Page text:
Obsessive Compusive Disorder Sufferers Rejoice -- Ritualistically -- At News Nomar Garciaparra May Join A's

Categories: Sports
The photographer methodically adjusted his lens five times before snapping this shot
There are two great certainties whenever Nomar Garciaparra steps up to the plate. The first is that the former Boston Red Sox star will be greeted with a chorus of Beantown-inflected yelps of "No-MAAAAH" -- no matter where he plays.

The second is his obsessive, ritualistic behavior between each pitch. Garciaparra -- who may well be capping his career in Oakland this season -- can single-handedly add 15 minutes to every game. How much additional revenue this generates for ballpark vendors is uncertain at this time -- but Oakland could definitely use the dough.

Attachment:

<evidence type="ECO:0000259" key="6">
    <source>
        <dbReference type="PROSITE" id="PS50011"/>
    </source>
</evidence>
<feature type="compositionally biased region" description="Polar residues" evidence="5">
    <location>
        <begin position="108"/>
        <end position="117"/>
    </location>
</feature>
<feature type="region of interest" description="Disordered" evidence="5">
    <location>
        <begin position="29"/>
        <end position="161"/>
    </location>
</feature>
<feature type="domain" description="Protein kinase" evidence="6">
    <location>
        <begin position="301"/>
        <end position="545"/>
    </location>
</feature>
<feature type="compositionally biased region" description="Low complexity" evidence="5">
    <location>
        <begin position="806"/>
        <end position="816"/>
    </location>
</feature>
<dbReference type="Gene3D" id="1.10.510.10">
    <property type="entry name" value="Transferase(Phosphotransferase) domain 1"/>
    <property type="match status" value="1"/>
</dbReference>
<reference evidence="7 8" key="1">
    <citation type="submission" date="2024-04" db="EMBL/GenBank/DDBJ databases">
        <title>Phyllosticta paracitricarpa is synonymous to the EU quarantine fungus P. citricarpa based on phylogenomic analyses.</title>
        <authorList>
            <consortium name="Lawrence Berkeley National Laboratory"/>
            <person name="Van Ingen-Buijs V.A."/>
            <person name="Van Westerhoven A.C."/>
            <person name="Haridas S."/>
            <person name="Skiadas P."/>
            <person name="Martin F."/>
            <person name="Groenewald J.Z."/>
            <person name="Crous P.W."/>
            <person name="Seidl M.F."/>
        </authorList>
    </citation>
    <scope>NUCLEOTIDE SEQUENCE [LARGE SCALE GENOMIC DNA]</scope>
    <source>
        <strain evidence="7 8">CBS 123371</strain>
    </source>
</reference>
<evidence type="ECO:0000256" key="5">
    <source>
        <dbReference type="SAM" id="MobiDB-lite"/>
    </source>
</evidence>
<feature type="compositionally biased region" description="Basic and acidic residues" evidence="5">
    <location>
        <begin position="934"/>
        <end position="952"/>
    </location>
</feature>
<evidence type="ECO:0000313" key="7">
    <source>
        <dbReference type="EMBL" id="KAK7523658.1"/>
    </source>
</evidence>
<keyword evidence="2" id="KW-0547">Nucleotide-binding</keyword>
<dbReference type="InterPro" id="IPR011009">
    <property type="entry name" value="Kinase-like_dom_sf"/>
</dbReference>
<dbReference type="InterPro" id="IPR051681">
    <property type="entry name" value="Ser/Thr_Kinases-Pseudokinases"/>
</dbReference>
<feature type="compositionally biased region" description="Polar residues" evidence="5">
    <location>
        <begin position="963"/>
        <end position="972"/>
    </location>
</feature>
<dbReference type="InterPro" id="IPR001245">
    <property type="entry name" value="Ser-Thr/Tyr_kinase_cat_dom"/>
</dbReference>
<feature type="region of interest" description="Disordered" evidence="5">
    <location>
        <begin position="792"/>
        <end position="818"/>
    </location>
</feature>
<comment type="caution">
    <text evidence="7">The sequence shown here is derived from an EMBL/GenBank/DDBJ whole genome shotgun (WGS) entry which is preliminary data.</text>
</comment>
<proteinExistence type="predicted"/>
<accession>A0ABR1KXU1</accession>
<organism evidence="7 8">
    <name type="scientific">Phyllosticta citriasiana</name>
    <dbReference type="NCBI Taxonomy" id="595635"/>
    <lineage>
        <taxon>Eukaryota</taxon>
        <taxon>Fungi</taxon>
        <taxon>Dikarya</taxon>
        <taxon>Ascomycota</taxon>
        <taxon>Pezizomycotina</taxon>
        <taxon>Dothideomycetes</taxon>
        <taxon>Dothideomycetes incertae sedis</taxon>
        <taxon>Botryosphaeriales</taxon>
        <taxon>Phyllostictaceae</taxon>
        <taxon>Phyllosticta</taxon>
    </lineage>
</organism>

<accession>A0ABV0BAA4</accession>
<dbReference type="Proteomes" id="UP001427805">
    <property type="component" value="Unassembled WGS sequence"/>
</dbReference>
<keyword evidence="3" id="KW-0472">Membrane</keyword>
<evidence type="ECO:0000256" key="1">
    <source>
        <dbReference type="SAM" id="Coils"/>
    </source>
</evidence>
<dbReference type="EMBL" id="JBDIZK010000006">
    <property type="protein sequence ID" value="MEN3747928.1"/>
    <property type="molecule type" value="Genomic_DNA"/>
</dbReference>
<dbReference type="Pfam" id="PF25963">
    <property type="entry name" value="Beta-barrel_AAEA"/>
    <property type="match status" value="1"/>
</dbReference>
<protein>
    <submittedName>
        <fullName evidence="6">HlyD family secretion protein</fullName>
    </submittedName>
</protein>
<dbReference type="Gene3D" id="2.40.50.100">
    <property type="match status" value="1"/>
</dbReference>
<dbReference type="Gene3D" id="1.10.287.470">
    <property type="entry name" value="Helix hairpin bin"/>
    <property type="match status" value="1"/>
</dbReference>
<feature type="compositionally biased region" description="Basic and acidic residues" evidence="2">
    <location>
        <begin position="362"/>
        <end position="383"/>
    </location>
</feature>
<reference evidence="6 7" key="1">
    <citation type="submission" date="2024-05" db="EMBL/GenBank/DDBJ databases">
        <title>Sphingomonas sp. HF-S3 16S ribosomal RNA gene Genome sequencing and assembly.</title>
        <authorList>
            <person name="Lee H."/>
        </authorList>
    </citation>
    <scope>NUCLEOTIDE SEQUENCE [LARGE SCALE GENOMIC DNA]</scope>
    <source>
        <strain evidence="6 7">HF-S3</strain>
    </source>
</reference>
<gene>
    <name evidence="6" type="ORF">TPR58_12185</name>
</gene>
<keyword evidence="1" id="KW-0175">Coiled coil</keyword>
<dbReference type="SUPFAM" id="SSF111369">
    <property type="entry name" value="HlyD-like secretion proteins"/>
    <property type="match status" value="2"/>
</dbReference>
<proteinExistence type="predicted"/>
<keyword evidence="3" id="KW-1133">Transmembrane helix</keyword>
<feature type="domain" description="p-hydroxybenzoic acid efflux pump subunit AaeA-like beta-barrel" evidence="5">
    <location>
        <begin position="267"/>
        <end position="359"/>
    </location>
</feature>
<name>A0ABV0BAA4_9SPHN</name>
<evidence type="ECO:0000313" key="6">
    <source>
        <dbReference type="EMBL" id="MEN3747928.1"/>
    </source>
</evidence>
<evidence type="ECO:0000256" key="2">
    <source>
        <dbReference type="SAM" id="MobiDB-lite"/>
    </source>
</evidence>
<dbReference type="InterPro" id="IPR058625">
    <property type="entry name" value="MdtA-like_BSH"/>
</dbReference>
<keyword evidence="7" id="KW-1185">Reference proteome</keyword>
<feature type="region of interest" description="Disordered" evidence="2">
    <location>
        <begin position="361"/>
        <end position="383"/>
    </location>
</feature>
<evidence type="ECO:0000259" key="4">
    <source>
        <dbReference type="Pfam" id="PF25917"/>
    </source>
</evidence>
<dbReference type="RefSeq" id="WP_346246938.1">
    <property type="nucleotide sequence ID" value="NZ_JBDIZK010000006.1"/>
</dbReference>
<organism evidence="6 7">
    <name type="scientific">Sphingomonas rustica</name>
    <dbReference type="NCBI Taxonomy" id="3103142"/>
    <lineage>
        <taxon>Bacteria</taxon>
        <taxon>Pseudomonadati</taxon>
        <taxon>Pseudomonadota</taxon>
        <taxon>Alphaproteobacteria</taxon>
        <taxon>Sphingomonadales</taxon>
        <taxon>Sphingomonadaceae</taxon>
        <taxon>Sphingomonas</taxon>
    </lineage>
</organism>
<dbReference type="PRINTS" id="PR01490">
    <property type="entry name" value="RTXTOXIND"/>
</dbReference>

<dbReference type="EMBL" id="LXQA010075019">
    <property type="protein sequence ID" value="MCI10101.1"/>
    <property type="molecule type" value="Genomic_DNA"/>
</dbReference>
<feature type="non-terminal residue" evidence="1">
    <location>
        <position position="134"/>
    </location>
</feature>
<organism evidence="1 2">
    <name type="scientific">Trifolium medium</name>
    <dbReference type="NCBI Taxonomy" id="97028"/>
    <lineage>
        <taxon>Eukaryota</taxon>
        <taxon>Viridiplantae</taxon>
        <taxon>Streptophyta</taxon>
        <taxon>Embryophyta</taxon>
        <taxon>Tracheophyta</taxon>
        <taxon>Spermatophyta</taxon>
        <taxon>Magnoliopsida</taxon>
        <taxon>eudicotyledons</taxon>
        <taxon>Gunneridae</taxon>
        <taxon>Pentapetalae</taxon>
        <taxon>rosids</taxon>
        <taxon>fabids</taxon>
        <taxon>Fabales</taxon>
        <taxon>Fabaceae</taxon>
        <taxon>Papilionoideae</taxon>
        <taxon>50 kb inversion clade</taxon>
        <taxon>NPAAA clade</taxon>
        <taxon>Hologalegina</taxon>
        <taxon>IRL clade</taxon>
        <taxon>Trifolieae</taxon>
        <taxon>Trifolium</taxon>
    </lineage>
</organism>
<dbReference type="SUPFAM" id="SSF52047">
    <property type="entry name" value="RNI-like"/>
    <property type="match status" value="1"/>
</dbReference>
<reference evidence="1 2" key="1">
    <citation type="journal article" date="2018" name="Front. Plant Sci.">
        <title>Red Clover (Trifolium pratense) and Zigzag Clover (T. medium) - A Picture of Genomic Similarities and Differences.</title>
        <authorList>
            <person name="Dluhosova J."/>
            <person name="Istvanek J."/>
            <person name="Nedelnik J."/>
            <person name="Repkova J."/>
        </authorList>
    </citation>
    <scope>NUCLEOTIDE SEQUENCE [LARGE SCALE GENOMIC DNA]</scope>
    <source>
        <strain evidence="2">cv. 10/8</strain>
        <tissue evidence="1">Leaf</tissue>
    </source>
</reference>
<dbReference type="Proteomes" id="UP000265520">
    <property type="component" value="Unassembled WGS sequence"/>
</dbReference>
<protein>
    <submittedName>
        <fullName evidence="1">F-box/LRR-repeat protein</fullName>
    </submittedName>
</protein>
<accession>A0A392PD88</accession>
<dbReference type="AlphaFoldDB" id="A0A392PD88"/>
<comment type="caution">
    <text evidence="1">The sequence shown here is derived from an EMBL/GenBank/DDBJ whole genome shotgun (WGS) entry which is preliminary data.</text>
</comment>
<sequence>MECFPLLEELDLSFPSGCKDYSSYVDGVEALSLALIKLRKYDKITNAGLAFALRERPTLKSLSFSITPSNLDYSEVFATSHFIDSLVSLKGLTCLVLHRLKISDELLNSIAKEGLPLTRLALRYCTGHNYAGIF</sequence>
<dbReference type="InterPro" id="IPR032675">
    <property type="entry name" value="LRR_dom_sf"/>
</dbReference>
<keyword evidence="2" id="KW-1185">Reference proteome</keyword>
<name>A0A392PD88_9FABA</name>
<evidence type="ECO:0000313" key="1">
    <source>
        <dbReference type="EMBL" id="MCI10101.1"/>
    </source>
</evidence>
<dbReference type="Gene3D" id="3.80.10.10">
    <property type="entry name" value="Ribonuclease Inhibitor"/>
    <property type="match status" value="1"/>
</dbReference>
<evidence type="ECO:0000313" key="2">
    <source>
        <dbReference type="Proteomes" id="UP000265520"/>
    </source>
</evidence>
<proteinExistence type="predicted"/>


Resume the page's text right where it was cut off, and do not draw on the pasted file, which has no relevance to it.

Here, in as cursory a form as possible, is Garciaparra's batting ritual -- which may be repeated as many as 10 to 50 times a game:

Nomar digs into the batter's box, then steps out to adjust his right arm band. He taps home plate with his bat before making a grab at his helmet bill, the tip of the bat, and, once more, his helmet bill. He may or may not choose to cross himself at this juncture.

Next, he simultaneously struts in place like a college trombone player while doing and undoing the velcro on his batting gloves multiple times -- always adjusting the right batting glove first.

Finally, while awaiting the first pitch, he continues to strut in place while twirling his bat -- counterclockwise.

FOUL BALL! Repeat. Again and again.

Garciaparra's Bay Area fans reacted by clapping three times, missing a clap, then clapping twice more. They then checked their watches, clapped once, missed once, checked their watches once more, stamped their feet, whistled a few bars of "I Love Rock 'n' Roll," flicked the lights on and off 16 times, and checked all the burners on the stove.

Photo   |   Paul Keleher

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